Mapping journalism cultures across nations: A comparative study of 18 countries

Thomas Hanitzsch, Folker Hanusch, Claudia Mellado, Maria Anikina, Rosa Berganza, Incilay Cangoz, Mihai Coman, Basyouni Hamada, María Elena Hernández, Christopher D. Karadjov, Sonia Virginia Moreira, Peter G. Mwesige, Patrick Lee Plaisance, Zvi Reich, Josef Seethaler, Elizabeth A. Skewes, Dani Vardiansyah Noor, Edgar Kee Wang Yuen

Research output: Contribution to journalArticlepeer-review

321 Scopus citations

Abstract

This article reports key findings from a comparative survey of the role perceptions, epistemological orientations and ethical views of 1800 journalists from 18 countries. The results show that detachment, non-involvement, providing political information and monitoring the government are considered essential journalistic functions around the globe. Impartiality, the reliability and factualness of information, as well as adherence to universal ethical principles are also valued worldwide, though their perceived importance varies across countries. Various aspects of interventionism, objectivism and the importance of separating facts from opinion, on the other hand, seem to play out differently around the globe. Western journalists are generally less supportive of any active promotion of particular values, ideas and social change, and they adhere more to universal principles in their ethical decisions. Journalists from non-western contexts, on the other hand, tend to be more interventionist in their role perceptions and more flexible in their ethical views.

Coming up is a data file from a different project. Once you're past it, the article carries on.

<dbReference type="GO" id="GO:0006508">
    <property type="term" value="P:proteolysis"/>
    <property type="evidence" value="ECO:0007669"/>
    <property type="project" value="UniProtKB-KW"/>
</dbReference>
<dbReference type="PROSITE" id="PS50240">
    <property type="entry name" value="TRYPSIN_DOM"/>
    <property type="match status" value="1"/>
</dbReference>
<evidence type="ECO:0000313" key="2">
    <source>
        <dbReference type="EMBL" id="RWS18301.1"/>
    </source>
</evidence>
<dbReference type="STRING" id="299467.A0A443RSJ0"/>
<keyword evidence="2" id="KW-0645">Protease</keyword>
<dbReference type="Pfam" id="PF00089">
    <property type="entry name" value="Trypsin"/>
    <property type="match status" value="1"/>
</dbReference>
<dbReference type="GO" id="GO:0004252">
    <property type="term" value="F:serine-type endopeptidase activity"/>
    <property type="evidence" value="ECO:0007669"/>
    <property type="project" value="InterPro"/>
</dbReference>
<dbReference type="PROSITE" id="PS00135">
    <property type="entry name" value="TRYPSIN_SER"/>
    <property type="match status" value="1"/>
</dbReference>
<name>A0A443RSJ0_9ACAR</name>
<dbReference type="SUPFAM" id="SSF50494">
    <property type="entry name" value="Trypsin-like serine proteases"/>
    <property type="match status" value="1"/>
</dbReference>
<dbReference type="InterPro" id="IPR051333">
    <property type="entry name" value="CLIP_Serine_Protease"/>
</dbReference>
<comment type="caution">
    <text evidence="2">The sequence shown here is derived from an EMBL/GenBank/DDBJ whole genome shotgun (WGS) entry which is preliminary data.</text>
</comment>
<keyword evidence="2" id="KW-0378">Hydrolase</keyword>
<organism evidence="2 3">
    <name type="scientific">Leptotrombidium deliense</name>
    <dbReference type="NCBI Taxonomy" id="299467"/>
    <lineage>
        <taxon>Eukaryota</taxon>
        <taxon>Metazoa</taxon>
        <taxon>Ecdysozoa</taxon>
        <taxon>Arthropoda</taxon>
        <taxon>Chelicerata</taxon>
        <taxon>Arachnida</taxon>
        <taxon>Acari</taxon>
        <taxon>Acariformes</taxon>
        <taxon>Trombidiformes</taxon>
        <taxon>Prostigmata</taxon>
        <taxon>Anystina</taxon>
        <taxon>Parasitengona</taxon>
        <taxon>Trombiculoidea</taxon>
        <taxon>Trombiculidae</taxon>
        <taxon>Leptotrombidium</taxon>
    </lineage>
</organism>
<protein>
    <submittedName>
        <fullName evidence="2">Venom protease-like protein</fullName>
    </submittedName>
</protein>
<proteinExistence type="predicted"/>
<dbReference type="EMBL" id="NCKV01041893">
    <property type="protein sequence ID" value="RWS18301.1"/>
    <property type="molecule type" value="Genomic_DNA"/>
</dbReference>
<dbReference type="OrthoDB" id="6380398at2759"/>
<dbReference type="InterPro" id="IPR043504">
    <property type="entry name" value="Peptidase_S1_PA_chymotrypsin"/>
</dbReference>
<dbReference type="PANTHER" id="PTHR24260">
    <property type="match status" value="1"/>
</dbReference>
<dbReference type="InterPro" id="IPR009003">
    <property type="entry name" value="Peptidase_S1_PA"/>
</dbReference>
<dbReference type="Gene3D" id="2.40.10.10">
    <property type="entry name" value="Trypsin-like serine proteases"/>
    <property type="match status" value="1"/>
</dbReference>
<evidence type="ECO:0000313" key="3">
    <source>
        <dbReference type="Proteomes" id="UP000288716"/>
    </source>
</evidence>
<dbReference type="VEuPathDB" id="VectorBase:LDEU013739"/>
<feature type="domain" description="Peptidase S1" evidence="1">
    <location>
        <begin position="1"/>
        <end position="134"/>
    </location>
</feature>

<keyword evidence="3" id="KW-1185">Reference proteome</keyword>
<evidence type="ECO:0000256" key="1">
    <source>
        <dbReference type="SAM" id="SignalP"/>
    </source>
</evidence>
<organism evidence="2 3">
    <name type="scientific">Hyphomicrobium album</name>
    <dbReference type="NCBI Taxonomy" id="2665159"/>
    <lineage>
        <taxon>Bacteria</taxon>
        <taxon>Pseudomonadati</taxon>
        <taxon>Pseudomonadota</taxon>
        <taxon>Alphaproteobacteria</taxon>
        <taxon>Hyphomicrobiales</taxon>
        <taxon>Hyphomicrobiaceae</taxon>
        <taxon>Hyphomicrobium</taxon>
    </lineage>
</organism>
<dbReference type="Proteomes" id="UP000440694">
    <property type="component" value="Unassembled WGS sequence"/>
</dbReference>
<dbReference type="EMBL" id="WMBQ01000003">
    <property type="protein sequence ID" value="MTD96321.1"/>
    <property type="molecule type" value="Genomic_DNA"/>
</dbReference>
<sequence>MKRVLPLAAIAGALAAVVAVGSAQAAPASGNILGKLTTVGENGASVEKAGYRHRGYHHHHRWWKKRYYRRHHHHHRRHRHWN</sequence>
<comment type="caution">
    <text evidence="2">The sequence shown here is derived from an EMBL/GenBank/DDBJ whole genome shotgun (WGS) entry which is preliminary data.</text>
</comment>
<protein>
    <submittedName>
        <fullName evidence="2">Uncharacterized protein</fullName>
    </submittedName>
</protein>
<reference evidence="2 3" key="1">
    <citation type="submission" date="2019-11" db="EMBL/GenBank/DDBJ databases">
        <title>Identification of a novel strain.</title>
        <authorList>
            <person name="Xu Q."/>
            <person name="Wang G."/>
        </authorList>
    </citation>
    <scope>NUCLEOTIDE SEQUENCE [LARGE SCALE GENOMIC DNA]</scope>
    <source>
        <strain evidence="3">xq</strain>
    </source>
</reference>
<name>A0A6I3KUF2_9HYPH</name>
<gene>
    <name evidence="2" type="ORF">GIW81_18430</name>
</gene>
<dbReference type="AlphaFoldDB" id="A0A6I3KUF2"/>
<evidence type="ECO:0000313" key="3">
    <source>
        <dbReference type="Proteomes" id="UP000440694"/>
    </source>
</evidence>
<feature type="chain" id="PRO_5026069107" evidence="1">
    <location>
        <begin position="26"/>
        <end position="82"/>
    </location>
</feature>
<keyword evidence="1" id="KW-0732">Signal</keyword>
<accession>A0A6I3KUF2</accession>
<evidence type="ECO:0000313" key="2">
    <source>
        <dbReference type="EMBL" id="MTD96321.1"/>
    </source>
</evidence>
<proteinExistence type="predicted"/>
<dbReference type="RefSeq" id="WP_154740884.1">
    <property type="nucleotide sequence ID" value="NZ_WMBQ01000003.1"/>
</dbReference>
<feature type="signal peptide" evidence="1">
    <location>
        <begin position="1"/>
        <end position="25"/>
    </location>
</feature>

Original languageEnglish (US)
Pages (from-to)273-293
Number of pages21
JournalJournalism Studies
Volume12
Issue number3
DOIs
StatePublished - Jun 2011

All Science Journal Classification (ASJC) codes

  • Communication

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